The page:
CryptXXX, Cryptobit Ransomware Spreading Through Campaign

Researchers have spotted several types of ransomware, including CryptXXX and a fairly new strain, Cryptobit, being pushed through the same shady series of domains.

Researchers have spotted several types of ransomware, including CryptXXX and a fairly new strain, Cryptobit, being pushed through the same shady series of domains.

The campaign, called Realstatistics, has tainted thousands of sites built on both Joomla! and WordPress content management systems. Researchers with security company Sucuri observed the campaign injecting bogus analytics code, including the url realstatistics[.]info, into the PHP template of infected sites over the past few days.

In a post to the company’s blog on Wednesday, Sucuri CTO and founder Daniel Cid claimed the campaign was redirecting visitors first to the Neutrino Exploit Kit. If the kit was able to successfully exploit either a Flash or PDF reader vulnerability, it left them saddled with the ransomware du jour, CryptXXX.

Cid said a division of his company that helps identify and remove website infections has been monitoring the campaign for two weeks and that they’ve observed at least 2,000 sites affected by the campaign. He said the number of hacked sites may be upwards to five times that, given the team is only looking at sites that use the company’s scanner.

It’s unclear exactly how the attackers have been able to infiltrate both content management systems to spread the code. According to Sucuri, which performed a fingerprint of the affected sites, 60 percent are running either out of date Joomla! or WordPress builds, and 90 percent are running a CMS they were able to fingerprint, suggesting a common vulnerability, perhaps one already patched in an outdated plugin or extension used by sites, unites the two.

On Thursday, researcher Brad Duncan penned a blog for Palo Alto Networks, claiming he’d seen the same Realstatistics domain inject script into the page of a compromised site, spread the Rig Exploit Kit, and infect users with Cryptobit ransomware.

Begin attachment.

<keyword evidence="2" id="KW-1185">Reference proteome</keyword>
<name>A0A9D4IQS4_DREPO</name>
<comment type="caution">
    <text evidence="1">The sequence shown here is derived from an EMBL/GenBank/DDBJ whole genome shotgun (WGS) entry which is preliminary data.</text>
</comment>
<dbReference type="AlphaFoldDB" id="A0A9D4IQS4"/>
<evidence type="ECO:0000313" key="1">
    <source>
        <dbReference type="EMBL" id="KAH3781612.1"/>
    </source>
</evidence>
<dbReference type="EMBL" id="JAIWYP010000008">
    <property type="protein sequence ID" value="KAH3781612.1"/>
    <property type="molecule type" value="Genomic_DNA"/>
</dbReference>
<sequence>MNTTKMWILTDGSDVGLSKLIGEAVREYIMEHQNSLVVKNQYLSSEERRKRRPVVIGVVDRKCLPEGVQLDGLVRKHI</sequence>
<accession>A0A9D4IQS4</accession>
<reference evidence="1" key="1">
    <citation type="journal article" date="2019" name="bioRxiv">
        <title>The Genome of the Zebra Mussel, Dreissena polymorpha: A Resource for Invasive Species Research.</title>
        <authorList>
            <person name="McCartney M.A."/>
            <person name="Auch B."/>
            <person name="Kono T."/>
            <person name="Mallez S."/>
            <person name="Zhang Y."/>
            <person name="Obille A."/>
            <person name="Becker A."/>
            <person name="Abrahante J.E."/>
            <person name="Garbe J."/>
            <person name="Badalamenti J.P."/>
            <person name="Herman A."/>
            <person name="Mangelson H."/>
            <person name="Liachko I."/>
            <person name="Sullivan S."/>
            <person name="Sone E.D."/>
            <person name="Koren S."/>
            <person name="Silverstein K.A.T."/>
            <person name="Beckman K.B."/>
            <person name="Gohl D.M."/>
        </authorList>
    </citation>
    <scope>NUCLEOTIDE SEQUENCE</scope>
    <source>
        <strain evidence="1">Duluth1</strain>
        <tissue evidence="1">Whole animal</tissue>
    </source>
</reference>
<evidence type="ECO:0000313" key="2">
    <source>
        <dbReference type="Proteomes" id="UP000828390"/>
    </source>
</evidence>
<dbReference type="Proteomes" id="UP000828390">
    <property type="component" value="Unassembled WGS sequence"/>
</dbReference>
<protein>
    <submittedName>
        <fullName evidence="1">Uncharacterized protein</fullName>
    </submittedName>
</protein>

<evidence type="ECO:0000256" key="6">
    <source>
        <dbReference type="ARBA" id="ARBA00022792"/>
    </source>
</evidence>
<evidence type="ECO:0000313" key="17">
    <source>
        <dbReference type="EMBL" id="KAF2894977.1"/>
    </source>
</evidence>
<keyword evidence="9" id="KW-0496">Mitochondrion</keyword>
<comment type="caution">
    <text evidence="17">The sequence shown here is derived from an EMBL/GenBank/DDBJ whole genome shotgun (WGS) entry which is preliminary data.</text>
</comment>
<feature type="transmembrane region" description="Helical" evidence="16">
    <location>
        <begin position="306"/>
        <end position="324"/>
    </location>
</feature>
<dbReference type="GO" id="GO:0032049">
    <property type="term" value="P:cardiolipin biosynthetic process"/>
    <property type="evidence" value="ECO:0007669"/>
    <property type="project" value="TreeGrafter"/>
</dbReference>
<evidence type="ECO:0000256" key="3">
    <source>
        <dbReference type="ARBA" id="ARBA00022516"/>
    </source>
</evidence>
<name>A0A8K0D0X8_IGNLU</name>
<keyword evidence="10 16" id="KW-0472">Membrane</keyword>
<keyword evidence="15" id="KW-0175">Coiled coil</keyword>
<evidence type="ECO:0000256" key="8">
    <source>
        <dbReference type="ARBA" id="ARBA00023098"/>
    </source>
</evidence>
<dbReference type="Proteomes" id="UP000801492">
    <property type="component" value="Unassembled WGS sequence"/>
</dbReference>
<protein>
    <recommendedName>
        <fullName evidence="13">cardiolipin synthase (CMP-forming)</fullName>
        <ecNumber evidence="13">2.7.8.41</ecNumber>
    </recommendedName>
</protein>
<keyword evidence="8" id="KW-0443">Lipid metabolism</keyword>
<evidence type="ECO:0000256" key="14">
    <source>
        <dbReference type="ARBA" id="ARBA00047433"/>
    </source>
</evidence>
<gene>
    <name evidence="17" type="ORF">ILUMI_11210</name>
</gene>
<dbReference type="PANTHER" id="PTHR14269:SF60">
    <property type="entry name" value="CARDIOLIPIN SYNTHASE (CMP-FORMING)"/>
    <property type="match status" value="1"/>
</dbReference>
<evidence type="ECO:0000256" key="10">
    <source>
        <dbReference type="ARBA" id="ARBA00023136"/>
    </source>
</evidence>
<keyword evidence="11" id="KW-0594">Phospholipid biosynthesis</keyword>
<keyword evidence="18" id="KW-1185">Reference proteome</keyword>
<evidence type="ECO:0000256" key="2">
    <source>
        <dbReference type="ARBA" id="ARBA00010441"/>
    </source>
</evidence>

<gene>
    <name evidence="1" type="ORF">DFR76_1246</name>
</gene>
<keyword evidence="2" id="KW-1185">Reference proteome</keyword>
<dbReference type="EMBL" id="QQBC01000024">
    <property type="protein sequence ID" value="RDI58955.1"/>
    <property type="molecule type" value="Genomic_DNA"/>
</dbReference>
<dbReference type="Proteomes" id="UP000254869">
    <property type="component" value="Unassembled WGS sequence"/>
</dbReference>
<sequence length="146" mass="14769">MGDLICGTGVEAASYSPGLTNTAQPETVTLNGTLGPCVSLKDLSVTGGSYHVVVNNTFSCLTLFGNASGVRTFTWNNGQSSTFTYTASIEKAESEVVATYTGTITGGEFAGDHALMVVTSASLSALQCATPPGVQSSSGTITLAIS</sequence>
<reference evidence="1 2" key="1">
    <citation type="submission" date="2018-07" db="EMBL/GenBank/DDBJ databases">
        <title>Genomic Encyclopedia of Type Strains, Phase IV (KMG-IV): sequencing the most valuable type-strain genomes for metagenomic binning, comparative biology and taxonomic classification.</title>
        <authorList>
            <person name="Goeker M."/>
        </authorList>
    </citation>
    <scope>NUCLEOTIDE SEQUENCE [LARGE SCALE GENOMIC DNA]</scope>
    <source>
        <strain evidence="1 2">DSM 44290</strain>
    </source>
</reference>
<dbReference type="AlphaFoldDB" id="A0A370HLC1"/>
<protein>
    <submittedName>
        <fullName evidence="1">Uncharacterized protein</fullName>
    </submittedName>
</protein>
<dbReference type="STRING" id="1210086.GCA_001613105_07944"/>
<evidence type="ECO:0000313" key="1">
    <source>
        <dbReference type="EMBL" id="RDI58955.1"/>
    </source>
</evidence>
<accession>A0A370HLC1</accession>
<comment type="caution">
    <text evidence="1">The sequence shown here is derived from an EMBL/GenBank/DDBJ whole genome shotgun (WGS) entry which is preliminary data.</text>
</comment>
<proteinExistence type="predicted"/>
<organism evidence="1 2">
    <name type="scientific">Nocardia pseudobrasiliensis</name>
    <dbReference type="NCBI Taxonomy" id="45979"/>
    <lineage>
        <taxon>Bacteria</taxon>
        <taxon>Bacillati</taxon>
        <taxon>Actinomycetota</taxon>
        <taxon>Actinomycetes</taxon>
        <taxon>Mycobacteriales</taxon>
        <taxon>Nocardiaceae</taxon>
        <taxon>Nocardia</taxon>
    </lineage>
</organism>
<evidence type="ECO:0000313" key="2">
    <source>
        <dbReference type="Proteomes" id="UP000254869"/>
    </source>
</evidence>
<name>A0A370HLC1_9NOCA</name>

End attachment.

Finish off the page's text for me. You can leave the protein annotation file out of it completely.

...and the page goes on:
Like practically every strain of ransomware, Cryptobit urges victims to contact the cybercriminals in order to restore their files. The ransom note – which appears on victims’ desktops – doesn’t specify how much, or what denomination, to pay in order to get their files back however. Some of the first Cryptobit infections were discovered in April; at the time the ransomware was using both AES and RSA to encrypt files, something that makes it more difficult to decrypt the data.

Criminals were pushing Cryptobit hard for more than a week; Duncan said he spotted eight different samples of the ransomware variant pop up over the course of 10 days. The campaign shifted to distributing other malware at the end of June, however, he said.

Duncan told Threatpost Thursday that for instance he’s seen Gootkit, banking malware that steals credentials from infected machines, spreading via Neutrino from the campaign. Before Cryptobit, it was the ransomware Cerber, Duncan said, acknowledging that the campaign occasionally switches up which malware it distributes.

The criminals behind CryptXXX have kept busy adapting their ransomware in the face of rapidly changing detection signatures. While generating exploit kit traffic earlier this week Duncan noticed a Neutrino infection, triggered by a pseudoDarkleech campaign. In observing the ransomware, he discovered the criminals had tweaked both the ransom note and Tor payment site it uses.

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